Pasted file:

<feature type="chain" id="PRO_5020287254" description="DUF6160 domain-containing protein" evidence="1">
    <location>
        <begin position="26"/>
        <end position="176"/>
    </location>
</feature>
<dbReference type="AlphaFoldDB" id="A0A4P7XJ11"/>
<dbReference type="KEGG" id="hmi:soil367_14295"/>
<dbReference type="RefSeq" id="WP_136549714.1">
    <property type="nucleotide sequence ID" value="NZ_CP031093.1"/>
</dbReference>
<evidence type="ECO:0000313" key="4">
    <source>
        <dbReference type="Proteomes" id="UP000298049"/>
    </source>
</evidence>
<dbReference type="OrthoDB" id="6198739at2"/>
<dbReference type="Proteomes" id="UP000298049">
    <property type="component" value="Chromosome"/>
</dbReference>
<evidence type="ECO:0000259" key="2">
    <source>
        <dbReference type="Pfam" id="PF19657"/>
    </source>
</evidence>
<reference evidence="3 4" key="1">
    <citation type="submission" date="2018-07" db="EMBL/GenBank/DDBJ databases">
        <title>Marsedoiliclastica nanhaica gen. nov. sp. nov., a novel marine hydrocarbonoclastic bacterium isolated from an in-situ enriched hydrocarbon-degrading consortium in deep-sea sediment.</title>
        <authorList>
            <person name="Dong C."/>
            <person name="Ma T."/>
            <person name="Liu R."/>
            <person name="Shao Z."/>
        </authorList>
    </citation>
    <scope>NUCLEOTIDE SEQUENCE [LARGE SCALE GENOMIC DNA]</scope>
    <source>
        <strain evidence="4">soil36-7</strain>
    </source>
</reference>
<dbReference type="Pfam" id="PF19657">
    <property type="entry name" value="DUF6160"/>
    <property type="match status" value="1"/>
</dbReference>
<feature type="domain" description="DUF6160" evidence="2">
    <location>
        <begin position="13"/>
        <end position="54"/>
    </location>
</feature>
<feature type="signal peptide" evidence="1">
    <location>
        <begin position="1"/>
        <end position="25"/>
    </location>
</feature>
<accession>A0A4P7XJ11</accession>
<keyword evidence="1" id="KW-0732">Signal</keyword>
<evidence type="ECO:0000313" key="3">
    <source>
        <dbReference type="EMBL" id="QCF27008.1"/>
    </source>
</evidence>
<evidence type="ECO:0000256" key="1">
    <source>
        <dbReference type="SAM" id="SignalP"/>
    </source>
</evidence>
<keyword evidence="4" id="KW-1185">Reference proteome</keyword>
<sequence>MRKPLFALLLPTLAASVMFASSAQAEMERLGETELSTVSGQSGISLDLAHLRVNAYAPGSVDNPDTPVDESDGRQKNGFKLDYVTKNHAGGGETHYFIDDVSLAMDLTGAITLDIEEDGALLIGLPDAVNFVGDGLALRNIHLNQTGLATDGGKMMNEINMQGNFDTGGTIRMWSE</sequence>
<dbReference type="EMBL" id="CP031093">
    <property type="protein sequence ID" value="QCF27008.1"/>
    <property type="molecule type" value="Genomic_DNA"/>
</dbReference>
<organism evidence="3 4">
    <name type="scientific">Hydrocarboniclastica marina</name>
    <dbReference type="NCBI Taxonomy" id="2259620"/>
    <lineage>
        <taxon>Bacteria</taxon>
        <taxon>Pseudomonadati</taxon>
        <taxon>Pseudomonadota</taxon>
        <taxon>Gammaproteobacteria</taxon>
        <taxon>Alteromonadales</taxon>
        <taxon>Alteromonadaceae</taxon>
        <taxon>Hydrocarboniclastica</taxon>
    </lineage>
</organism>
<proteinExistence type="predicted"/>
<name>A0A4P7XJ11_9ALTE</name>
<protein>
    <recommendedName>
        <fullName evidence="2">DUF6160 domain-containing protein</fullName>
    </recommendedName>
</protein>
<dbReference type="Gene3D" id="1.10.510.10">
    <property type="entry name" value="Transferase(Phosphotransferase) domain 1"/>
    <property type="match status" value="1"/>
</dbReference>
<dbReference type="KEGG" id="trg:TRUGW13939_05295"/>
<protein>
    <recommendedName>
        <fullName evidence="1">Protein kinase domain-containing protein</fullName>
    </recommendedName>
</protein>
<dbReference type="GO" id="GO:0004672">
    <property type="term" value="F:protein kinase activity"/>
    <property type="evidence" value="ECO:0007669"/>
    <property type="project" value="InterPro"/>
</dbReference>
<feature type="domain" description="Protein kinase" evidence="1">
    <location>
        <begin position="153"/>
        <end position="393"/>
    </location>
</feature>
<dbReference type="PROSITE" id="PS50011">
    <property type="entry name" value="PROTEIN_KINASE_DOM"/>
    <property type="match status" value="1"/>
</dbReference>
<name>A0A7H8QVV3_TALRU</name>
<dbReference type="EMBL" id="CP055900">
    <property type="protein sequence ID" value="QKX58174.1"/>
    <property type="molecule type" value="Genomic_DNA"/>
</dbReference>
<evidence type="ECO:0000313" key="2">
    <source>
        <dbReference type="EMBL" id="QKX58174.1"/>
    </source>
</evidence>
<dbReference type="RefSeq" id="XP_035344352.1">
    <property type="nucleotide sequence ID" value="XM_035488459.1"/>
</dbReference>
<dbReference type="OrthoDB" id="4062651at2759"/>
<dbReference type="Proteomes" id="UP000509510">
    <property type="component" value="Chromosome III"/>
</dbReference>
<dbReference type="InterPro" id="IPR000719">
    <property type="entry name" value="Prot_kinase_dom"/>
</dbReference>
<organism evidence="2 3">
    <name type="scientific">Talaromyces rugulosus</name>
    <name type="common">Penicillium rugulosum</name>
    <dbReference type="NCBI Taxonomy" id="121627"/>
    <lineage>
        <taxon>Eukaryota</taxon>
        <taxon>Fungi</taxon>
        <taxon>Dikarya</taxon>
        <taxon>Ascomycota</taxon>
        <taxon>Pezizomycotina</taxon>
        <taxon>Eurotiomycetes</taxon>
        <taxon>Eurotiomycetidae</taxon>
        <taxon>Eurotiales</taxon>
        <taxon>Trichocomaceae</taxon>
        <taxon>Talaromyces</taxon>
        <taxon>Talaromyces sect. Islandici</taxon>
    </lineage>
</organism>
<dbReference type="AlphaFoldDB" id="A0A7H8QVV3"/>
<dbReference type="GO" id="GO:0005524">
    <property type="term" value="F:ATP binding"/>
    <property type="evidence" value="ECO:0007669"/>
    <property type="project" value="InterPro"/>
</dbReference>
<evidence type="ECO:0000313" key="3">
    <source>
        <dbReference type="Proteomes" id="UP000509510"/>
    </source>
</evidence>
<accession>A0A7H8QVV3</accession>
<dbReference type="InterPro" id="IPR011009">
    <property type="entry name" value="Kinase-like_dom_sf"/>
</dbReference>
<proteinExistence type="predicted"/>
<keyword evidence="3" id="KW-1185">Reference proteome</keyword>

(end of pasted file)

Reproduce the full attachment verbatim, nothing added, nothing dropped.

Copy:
<feature type="chain" id="PRO_5020287254" description="DUF6160 domain-containing protein" evidence="1">
    <location>
        <begin position="26"/>
        <end position="176"/>
    </location>
</feature>
<dbReference type="AlphaFoldDB" id="A0A4P7XJ11"/>
<dbReference type="KEGG" id="hmi:soil367_14295"/>
<dbReference type="RefSeq" id="WP_136549714.1">
    <property type="nucleotide sequence ID" value="NZ_CP031093.1"/>
</dbReference>
<evidence type="ECO:0000313" key="4">
    <source>
        <dbReference type="Proteomes" id="UP000298049"/>
    </source>
</evidence>
<dbReference type="OrthoDB" id="6198739at2"/>
<dbReference type="Proteomes" id="UP000298049">
    <property type="component" value="Chromosome"/>
</dbReference>
<evidence type="ECO:0000259" key="2">
    <source>
        <dbReference type="Pfam" id="PF19657"/>
    </source>
</evidence>
<reference evidence="3 4" key="1">
    <citation type="submission" date="2018-07" db="EMBL/GenBank/DDBJ databases">
        <title>Marsedoiliclastica nanhaica gen. nov. sp. nov., a novel marine hydrocarbonoclastic bacterium isolated from an in-situ enriched hydrocarbon-degrading consortium in deep-sea sediment.</title>
        <authorList>
            <person name="Dong C."/>
            <person name="Ma T."/>
            <person name="Liu R."/>
            <person name="Shao Z."/>
        </authorList>
    </citation>
    <scope>NUCLEOTIDE SEQUENCE [LARGE SCALE GENOMIC DNA]</scope>
    <source>
        <strain evidence="4">soil36-7</strain>
    </source>
</reference>
<dbReference type="Pfam" id="PF19657">
    <property type="entry name" value="DUF6160"/>
    <property type="match status" value="1"/>
</dbReference>
<feature type="domain" description="DUF6160" evidence="2">
    <location>
        <begin position="13"/>
        <end position="54"/>
    </location>
</feature>
<feature type="signal peptide" evidence="1">
    <location>
        <begin position="1"/>
        <end position="25"/>
    </location>
</feature>
<accession>A0A4P7XJ11</accession>
<keyword evidence="1" id="KW-0732">Signal</keyword>
<evidence type="ECO:0000313" key="3">
    <source>
        <dbReference type="EMBL" id="QCF27008.1"/>
    </source>
</evidence>
<evidence type="ECO:0000256" key="1">
    <source>
        <dbReference type="SAM" id="SignalP"/>
    </source>
</evidence>
<keyword evidence="4" id="KW-1185">Reference proteome</keyword>
<sequence>MRKPLFALLLPTLAASVMFASSAQAEMERLGETELSTVSGQSGISLDLAHLRVNAYAPGSVDNPDTPVDESDGRQKNGFKLDYVTKNHAGGGETHYFIDDVSLAMDLTGAITLDIEEDGALLIGLPDAVNFVGDGLALRNIHLNQTGLATDGGKMMNEINMQGNFDTGGTIRMWSE</sequence>
<dbReference type="EMBL" id="CP031093">
    <property type="protein sequence ID" value="QCF27008.1"/>
    <property type="molecule type" value="Genomic_DNA"/>
</dbReference>
<organism evidence="3 4">
    <name type="scientific">Hydrocarboniclastica marina</name>
    <dbReference type="NCBI Taxonomy" id="2259620"/>
    <lineage>
        <taxon>Bacteria</taxon>
        <taxon>Pseudomonadati</taxon>
        <taxon>Pseudomonadota</taxon>
        <taxon>Gammaproteobacteria</taxon>
        <taxon>Alteromonadales</taxon>
        <taxon>Alteromonadaceae</taxon>
        <taxon>Hydrocarboniclastica</taxon>
    </lineage>
</organism>
<proteinExistence type="predicted"/>
<name>A0A4P7XJ11_9ALTE</name>
<protein>
    <recommendedName>
        <fullName evidence="2">DUF6160 domain-containing protein</fullName>
    </recommendedName>
</protein>
<dbReference type="Gene3D" id="1.10.510.10">
    <property type="entry name" value="Transferase(Phosphotransferase) domain 1"/>
    <property type="match status" value="1"/>
</dbReference>
<dbReference type="KEGG" id="trg:TRUGW13939_05295"/>
<protein>
    <recommendedName>
        <fullName evidence="1">Protein kinase domain-containing protein</fullName>
    </recommendedName>
</protein>
<dbReference type="GO" id="GO:0004672">
    <property type="term" value="F:protein kinase activity"/>
    <property type="evidence" value="ECO:0007669"/>
    <property type="project" value="InterPro"/>
</dbReference>
<feature type="domain" description="Protein kinase" evidence="1">
    <location>
        <begin position="153"/>
        <end position="393"/>
    </location>
</feature>
<dbReference type="PROSITE" id="PS50011">
    <property type="entry name" value="PROTEIN_KINASE_DOM"/>
    <property type="match status" value="1"/>
</dbReference>
<name>A0A7H8QVV3_TALRU</name>
<dbReference type="EMBL" id="CP055900">
    <property type="protein sequence ID" value="QKX58174.1"/>
    <property type="molecule type" value="Genomic_DNA"/>
</dbReference>
<evidence type="ECO:0000313" key="2">
    <source>
        <dbReference type="EMBL" id="QKX58174.1"/>
    </source>
</evidence>
<dbReference type="RefSeq" id="XP_035344352.1">
    <property type="nucleotide sequence ID" value="XM_035488459.1"/>
</dbReference>
<dbReference type="OrthoDB" id="4062651at2759"/>
<dbReference type="Proteomes" id="UP000509510">
    <property type="component" value="Chromosome III"/>
</dbReference>
<dbReference type="InterPro" id="IPR000719">
    <property type="entry name" value="Prot_kinase_dom"/>
</dbReference>
<organism evidence="2 3">
    <name type="scientific">Talaromyces rugulosus</name>
    <name type="common">Penicillium rugulosum</name>
    <dbReference type="NCBI Taxonomy" id="121627"/>
    <lineage>
        <taxon>Eukaryota</taxon>
        <taxon>Fungi</taxon>
        <taxon>Dikarya</taxon>
        <taxon>Ascomycota</taxon>
        <taxon>Pezizomycotina</taxon>
        <taxon>Eurotiomycetes</taxon>
        <taxon>Eurotiomycetidae</taxon>
        <taxon>Eurotiales</taxon>
        <taxon>Trichocomaceae</taxon>
        <taxon>Talaromyces</taxon>
        <taxon>Talaromyces sect. Islandici</taxon>
    </lineage>
</organism>
<dbReference type="AlphaFoldDB" id="A0A7H8QVV3"/>
<dbReference type="GO" id="GO:0005524">
    <property type="term" value="F:ATP binding"/>
    <property type="evidence" value="ECO:0007669"/>
    <property type="project" value="InterPro"/>
</dbReference>
<evidence type="ECO:0000313" key="3">
    <source>
        <dbReference type="Proteomes" id="UP000509510"/>
    </source>
</evidence>
<accession>A0A7H8QVV3</accession>
<dbReference type="InterPro" id="IPR011009">
    <property type="entry name" value="Kinase-like_dom_sf"/>
</dbReference>
<proteinExistence type="predicted"/>
<keyword evidence="3" id="KW-1185">Reference proteome</keyword>